That grind makes the game feel alienating, though it is possible that that could change in the future. Street Fighter V feels incomplete, as if many features are still missing at the time of launch, so I wouldn’t be surprised to see more beginner-friendly material added in later updates.
I just don’t have much faith in Capcom’s ability to deliver those kinds of educational tools. Everything about the design indicates that the game is geared towards players that are already familiar with the mechanics of Street Fighter. Its efforts to bring new players up to speed are woefully haphazard. I don’t see why those priorities would change moving forward. Street Fighter V expects you to have mastered Street Fighter V before playing Street Fighter V, and there’s not a whole lot to do if you’re not planning to make your way up the competitive ladder.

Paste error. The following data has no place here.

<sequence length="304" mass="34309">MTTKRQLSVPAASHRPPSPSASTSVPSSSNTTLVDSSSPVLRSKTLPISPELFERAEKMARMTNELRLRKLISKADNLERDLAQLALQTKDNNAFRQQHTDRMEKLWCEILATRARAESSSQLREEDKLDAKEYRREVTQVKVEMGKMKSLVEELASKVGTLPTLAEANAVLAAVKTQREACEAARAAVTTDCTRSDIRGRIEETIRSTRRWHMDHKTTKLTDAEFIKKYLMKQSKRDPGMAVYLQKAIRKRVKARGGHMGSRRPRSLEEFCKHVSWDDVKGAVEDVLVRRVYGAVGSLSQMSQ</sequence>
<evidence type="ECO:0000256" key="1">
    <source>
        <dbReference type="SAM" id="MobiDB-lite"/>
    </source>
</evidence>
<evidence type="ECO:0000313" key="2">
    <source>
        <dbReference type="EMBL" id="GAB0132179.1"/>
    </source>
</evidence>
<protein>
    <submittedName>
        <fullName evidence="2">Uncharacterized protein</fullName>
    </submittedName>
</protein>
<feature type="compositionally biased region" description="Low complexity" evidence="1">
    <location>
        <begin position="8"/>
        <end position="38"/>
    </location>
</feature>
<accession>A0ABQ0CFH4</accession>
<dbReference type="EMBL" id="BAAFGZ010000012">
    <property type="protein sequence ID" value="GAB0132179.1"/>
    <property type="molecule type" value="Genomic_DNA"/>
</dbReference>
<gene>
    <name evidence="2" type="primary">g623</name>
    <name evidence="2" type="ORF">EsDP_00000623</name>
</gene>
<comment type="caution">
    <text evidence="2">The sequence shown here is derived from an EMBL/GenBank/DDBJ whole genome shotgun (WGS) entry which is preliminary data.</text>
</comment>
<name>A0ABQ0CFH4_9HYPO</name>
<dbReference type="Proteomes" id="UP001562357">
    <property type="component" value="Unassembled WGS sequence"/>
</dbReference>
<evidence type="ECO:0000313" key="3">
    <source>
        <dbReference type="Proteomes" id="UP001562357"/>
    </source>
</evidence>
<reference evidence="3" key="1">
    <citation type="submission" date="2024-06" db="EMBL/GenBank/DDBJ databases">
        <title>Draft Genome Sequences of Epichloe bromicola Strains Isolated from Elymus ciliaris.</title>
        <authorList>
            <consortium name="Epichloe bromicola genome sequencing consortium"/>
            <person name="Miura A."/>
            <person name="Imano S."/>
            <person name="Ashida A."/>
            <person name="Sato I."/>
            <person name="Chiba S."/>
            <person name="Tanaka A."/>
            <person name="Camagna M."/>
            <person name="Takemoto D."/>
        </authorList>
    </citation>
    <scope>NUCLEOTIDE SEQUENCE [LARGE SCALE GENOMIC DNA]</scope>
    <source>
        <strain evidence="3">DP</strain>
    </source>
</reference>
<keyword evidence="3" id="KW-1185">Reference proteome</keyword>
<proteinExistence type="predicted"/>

That’s not to say that SFV is without merit. There’s a delightful campiness to the whole ordeal, and at times, the off-the-wall silliness becomes legitimately endearing. Every line of dialogue that passes between Zangief and Rainbow Mika sounds like it comes from the porn parody of Street Fighter V. (There’s a lot of talk about “muscle spirit.”) Meanwhile, Birdie stumbles through the proceedings like a vaudeville drunk afraid that his heart will stop beating if his blood cholesterol dips below a certain level.
Unfortunately, there’s not enough of that absurdity to make it a genuine selling point. The story whiplashes from innocent quests of self-improvement to an international conspiracy involving a secret organization orchestrating genocide to a demonic being that literally consumes the souls of fallen warriors. Parts of it are fun, but it’s all too short and inconsistent, ending before it’s had a chance to amount to anything meaningful.